Vino Greco

From Wikipedia, the free encyclopedia
Jump to: navigation, search

Vino Greco is the name of a wine style which originated, at least 2,150 years ago, as an Italian imitation of the sweet, strong Greek wines that were exported to Italy at the period of the Roman Republic and Roman Empire. Its names in other languages were: Latin vinum graecum; English Greek, greke, wine greke; French vin grec. The earliest recipe for vinum Graecum is in Cato the Elder's manual of farming, De Agri Cultura, compiled around 150 BC. Salt is added to the must. Once sealed in amphoras, vinum graecum is matured under the sun for two years before sale. Incidentally, the name did not necessarily cause confusion with real exported Greek wine, which was called vinum transmarinum ("overseas wine") in classical Latin. Methods have changed totally over the long history of vino greco, but the name still survives in a few Italian wines, notably the sweet white Greco di Bianco and Greco di Gerace from southern Calabria (they both can be only produced in Reggio Calabria area).

Middles Ages to modern day[edit]

Vino greco reappears in late medieval and early modern texts from Italy, France, Germany and England. Curiously, the 14th century Florentine merchant Francesco Pegolotti records in La Pratica della Mercatura (c. 1340) that vino greco was exported from Italy to Constantinople, the Byzantine Greek capital. Again, there was not necessarily any confusion, since wine exported from Greece was at that period usually called vino di Romania (Rumney wine in English).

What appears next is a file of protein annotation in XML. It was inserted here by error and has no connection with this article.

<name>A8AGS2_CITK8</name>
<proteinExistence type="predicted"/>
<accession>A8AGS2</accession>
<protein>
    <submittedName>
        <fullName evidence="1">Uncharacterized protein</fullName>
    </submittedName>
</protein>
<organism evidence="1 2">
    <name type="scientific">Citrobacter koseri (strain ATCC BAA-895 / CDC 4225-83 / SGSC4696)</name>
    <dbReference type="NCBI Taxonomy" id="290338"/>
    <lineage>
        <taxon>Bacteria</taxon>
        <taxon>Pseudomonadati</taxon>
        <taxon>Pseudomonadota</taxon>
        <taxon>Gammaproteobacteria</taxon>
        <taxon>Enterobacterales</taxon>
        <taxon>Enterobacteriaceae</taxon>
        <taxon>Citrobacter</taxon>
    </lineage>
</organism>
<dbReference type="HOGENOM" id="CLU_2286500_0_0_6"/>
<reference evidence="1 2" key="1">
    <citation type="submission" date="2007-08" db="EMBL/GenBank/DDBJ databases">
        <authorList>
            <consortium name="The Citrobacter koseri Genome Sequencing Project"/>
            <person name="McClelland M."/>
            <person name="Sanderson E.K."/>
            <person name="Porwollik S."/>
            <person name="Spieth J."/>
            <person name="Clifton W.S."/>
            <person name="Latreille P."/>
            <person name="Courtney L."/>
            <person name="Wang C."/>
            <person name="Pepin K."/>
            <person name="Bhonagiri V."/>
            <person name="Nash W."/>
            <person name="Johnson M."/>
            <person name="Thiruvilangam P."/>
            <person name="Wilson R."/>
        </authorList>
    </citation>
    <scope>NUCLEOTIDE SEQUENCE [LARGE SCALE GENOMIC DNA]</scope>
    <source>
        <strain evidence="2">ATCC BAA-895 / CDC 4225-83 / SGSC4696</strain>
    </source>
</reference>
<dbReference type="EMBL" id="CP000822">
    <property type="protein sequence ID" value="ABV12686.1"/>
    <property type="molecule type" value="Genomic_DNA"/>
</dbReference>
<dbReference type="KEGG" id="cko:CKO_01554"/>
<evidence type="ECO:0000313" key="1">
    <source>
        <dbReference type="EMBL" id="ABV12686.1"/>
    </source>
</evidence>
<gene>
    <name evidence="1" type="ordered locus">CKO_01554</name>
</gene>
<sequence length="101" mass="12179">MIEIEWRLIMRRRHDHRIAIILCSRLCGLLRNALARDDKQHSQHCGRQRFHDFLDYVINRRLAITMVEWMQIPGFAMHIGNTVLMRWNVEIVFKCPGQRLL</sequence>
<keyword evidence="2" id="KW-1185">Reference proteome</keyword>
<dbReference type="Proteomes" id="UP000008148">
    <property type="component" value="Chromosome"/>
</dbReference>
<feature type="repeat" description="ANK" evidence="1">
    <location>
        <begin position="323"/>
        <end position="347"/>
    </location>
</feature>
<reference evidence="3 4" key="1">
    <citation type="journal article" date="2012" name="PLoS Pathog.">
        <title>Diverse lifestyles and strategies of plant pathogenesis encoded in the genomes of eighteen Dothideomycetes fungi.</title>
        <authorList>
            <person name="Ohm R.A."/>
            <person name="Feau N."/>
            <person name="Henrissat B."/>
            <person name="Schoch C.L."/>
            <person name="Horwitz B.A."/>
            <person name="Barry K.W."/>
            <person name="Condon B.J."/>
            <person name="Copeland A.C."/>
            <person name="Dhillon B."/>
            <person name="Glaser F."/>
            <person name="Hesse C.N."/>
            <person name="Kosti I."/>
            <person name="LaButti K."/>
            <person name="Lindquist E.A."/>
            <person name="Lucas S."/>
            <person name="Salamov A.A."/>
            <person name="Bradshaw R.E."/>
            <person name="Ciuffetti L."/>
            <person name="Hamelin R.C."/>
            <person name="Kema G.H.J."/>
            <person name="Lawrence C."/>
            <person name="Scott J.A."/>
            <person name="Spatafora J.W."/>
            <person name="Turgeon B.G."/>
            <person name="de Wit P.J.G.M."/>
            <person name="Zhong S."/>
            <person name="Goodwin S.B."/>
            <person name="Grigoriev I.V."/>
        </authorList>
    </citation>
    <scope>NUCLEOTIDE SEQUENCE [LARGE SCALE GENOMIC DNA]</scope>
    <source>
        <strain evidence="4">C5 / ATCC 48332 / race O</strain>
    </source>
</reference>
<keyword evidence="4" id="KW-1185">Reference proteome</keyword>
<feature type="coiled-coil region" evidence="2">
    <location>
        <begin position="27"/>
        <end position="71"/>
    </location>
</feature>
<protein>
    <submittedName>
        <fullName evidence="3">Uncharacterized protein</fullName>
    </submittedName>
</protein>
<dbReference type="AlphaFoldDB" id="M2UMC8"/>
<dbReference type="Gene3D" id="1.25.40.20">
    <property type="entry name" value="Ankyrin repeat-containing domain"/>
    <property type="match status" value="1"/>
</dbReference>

The Italian gastronome Platina, in De honesta voluptate et valetudine (1475), says that the best vino greco was made at San Gimignano (Non improbatur et graecum, maxime vero quod in oppidum Geminianum in Hetruria nascitur), but he is careful to distinguish it from the still-famous Vernaccia di San Gimignano. Vino greco or wine Greek is described by several authors as being made on the slopes of Mount Vesuvius; one such traveller is the scientist John Ray, writing in 1673. Ray distinguishes this Greco from another Vesuvian type, Lagrime, which is evidently the wine now called Lacryma Christi.

See also[edit]